Did your parents walk you through signing up for your first bank account? Did they   help you buy your first stocks? How did they teach you about saving money, or investing money? Did they teach you the steps for college loans or how to lease a car, or did they do it for you? If they didn’t show you the way, how did you learn? Who helped you gain the financial knowledge you do have? What gaps in financial knowledge, if any do you think you have? Growing up, did you talk with friends about money? What memories stand out to you about finances? How do  the outcomes of these memories impact your approach to money today? Which lessons around money do you continue to believe? Which ones have you decided to do things differently?

 

5) Messages around money 

Do you remember any common sayings/mantras used by either parent that they lived by? For example, “Money makes money?” Or, “The best things in life are free,” or “You can’t take it with you when you’re gone.” Did either parent tend to practice any of these regularly? Is this something you think you go by today, or no? Were you encouraged to marry a wealthy person? Or have wealthy friends? Did your parents even care about money? What did you see when you observed your parents spending and what messages did you received from your observations? For example, is it okay to negotiate for a bargain? Should you always ask for coupons? Or do your research first before any purchase? Or do you just trust the employee and take what you can get, no questions asked? Who, if anyone should be trusted with money? Are pre-nuptial agreements important in marriages? Should children be given trust funds? Are children benefited by having access to money? Should kids go to private or public schools? Who should pay for college? A wedding? At what age do children stop taking money from their parents? At what point should children pay for their parents? If you have a sibling with special needs, who is obligated to help secure his or her financial future? If your parents needed your financial help are you obligated to share your wealth? If you are wealthy do you have an obligation to give back to society? If so, how much? Do you live to work or work to live?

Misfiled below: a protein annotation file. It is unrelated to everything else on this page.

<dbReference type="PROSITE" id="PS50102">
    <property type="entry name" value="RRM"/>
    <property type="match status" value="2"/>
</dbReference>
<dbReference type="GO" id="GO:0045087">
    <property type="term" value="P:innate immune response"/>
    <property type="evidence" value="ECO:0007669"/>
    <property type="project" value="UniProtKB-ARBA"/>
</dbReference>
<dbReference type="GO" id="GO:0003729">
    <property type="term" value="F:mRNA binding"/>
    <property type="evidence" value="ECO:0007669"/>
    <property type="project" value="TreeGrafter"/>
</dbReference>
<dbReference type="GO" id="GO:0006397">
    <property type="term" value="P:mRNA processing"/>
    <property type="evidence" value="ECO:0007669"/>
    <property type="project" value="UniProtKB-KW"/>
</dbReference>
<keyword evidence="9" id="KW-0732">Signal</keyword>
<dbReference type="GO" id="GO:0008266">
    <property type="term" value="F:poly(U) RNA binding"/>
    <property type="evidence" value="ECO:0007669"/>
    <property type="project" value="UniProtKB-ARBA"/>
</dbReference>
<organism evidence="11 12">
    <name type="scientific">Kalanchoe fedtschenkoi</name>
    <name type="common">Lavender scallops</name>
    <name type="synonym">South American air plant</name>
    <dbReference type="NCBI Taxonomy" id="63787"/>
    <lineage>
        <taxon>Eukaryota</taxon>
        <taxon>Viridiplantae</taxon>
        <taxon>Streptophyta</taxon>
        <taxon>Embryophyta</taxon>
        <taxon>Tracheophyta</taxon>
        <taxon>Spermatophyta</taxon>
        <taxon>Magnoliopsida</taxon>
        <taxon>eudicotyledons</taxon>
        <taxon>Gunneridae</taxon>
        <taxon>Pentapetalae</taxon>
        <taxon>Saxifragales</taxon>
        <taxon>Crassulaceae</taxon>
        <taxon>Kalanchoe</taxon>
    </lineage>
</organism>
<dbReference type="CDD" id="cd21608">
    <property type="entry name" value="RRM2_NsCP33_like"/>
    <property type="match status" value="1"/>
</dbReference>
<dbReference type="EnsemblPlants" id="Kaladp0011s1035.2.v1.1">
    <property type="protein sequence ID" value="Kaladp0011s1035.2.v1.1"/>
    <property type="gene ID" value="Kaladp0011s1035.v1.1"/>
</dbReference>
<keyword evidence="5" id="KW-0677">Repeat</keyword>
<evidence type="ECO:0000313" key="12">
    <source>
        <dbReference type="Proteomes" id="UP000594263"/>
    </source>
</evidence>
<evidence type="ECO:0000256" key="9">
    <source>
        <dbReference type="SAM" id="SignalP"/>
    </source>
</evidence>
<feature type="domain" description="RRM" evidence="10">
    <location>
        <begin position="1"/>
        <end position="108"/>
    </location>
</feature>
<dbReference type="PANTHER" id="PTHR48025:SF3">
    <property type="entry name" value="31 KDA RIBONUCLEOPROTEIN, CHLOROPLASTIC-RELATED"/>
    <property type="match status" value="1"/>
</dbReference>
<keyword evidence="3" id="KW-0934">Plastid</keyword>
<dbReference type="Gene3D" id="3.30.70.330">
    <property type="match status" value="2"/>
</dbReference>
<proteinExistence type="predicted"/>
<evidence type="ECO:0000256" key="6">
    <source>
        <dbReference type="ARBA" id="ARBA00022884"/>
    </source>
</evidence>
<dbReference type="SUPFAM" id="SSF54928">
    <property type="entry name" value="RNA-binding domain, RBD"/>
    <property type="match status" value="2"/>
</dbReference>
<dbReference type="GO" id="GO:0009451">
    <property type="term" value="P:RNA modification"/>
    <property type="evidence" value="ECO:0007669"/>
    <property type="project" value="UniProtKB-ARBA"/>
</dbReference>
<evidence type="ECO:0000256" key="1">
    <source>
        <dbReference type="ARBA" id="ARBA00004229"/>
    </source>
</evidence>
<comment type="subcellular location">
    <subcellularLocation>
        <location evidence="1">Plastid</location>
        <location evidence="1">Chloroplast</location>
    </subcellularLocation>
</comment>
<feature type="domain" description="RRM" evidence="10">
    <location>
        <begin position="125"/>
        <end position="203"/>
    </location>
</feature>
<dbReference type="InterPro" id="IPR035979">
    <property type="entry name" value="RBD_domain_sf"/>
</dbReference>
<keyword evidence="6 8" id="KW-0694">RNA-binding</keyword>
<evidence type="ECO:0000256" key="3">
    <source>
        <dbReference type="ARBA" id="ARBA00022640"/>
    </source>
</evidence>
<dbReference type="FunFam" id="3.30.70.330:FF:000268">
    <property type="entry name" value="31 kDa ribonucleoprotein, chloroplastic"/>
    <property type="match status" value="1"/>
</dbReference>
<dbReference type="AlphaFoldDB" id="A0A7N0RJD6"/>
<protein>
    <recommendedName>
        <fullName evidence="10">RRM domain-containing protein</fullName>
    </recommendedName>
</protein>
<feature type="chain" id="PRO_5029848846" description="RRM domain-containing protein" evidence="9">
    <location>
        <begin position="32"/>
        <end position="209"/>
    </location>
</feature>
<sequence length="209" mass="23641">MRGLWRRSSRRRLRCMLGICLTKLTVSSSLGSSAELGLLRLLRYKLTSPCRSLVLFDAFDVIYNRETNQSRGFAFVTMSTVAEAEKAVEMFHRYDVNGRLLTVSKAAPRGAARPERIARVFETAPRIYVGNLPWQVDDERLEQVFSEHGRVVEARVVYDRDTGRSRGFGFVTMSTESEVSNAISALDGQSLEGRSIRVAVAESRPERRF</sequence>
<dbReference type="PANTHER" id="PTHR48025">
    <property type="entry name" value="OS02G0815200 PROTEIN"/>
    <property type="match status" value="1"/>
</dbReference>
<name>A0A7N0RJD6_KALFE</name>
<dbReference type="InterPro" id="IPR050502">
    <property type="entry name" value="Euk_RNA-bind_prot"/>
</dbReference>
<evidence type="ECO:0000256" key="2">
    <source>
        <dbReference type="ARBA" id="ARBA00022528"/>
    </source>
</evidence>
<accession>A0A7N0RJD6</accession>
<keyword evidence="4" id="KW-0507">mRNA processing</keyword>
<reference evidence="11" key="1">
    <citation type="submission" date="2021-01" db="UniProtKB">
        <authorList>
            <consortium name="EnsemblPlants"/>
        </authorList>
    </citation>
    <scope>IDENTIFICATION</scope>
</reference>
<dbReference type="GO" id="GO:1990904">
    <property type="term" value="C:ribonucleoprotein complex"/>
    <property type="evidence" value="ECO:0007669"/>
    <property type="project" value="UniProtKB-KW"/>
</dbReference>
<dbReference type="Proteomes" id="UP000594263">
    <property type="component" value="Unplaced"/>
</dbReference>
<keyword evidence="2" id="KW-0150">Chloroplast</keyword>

6) History of major financial decisions

Were there any significant financial decisions that your parents made that impacted you long-term? Such as, having to pay off their credit card debt as an adult, or your parents made investments business purchases in your name and your credit is now affected, or your parents shared their earnings of successful investments with you, etc. 

 

7) Money and Trust. 

In what ways do you trust other people with money? In what ways do you trust your parent’s financial decision making process? What are healthy types of trust and unhealthy types? How involved do you want to be with the financial aspects of your marriage? 

 

8) Your Marriage. 

In what ways do you imagine you and your spouse share similar financial views? What are the differences? Do any of these similarities or differences create challenges in handling your finances as a couple? How do some of these similarities or differences create a stronger financial future for you as a couple?

Again, these questions are just a few of the many questions to be explored around money and your family of origin. These questions are designed to simply get your wheels turning at the idea that your current financial patterns go deeper and go way back into your family of origin. These questions will help you make some connections and give you insight on why you handle and respond to money the way that you do, as well as your partner. Understanding where each of you are coming from will help you assess the situation more accurately as well as develop a game plan for moving forward. By understanding your past, you have the opportunity to question and potentially change your financial habits and assumptions so that you can be better fit for today’s financial demands.